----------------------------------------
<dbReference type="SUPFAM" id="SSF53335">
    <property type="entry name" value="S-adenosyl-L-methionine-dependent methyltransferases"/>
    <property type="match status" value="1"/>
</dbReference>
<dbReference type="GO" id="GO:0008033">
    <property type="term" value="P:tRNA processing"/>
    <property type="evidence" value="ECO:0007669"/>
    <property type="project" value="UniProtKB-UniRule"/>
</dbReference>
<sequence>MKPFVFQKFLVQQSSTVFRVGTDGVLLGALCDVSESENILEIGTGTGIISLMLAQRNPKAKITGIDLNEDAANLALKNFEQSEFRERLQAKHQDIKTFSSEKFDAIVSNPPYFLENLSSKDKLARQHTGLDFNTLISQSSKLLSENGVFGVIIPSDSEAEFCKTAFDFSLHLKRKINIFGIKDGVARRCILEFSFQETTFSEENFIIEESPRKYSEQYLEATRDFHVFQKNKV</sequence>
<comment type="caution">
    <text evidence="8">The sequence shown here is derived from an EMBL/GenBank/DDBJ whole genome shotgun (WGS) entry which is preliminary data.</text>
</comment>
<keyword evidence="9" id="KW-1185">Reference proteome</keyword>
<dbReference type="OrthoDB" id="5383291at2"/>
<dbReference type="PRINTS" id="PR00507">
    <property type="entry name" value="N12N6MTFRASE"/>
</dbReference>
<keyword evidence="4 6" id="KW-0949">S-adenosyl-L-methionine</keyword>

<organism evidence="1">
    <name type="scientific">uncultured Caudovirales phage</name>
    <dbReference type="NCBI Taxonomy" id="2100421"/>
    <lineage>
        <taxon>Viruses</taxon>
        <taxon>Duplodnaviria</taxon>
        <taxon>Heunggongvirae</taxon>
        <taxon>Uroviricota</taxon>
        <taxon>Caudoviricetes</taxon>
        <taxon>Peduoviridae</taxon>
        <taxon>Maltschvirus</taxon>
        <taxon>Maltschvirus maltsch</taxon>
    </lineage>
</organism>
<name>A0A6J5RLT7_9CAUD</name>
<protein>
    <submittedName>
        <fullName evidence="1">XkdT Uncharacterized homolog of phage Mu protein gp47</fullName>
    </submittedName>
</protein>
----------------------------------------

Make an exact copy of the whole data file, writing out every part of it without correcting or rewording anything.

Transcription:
<dbReference type="SUPFAM" id="SSF53335">
    <property type="entry name" value="S-adenosyl-L-methionine-dependent methyltransferases"/>
    <property type="match status" value="1"/>
</dbReference>
<dbReference type="GO" id="GO:0008033">
    <property type="term" value="P:tRNA processing"/>
    <property type="evidence" value="ECO:0007669"/>
    <property type="project" value="UniProtKB-UniRule"/>
</dbReference>
<sequence>MKPFVFQKFLVQQSSTVFRVGTDGVLLGALCDVSESENILEIGTGTGIISLMLAQRNPKAKITGIDLNEDAANLALKNFEQSEFRERLQAKHQDIKTFSSEKFDAIVSNPPYFLENLSSKDKLARQHTGLDFNTLISQSSKLLSENGVFGVIIPSDSEAEFCKTAFDFSLHLKRKINIFGIKDGVARRCILEFSFQETTFSEENFIIEESPRKYSEQYLEATRDFHVFQKNKV</sequence>
<comment type="caution">
    <text evidence="8">The sequence shown here is derived from an EMBL/GenBank/DDBJ whole genome shotgun (WGS) entry which is preliminary data.</text>
</comment>
<keyword evidence="9" id="KW-1185">Reference proteome</keyword>
<dbReference type="OrthoDB" id="5383291at2"/>
<dbReference type="PRINTS" id="PR00507">
    <property type="entry name" value="N12N6MTFRASE"/>
</dbReference>
<keyword evidence="4 6" id="KW-0949">S-adenosyl-L-methionine</keyword>

<organism evidence="1">
    <name type="scientific">uncultured Caudovirales phage</name>
    <dbReference type="NCBI Taxonomy" id="2100421"/>
    <lineage>
        <taxon>Viruses</taxon>
        <taxon>Duplodnaviria</taxon>
        <taxon>Heunggongvirae</taxon>
        <taxon>Uroviricota</taxon>
        <taxon>Caudoviricetes</taxon>
        <taxon>Peduoviridae</taxon>
        <taxon>Maltschvirus</taxon>
        <taxon>Maltschvirus maltsch</taxon>
    </lineage>
</organism>
<name>A0A6J5RLT7_9CAUD</name>
<protein>
    <submittedName>
        <fullName evidence="1">XkdT Uncharacterized homolog of phage Mu protein gp47</fullName>
    </submittedName>
</protein>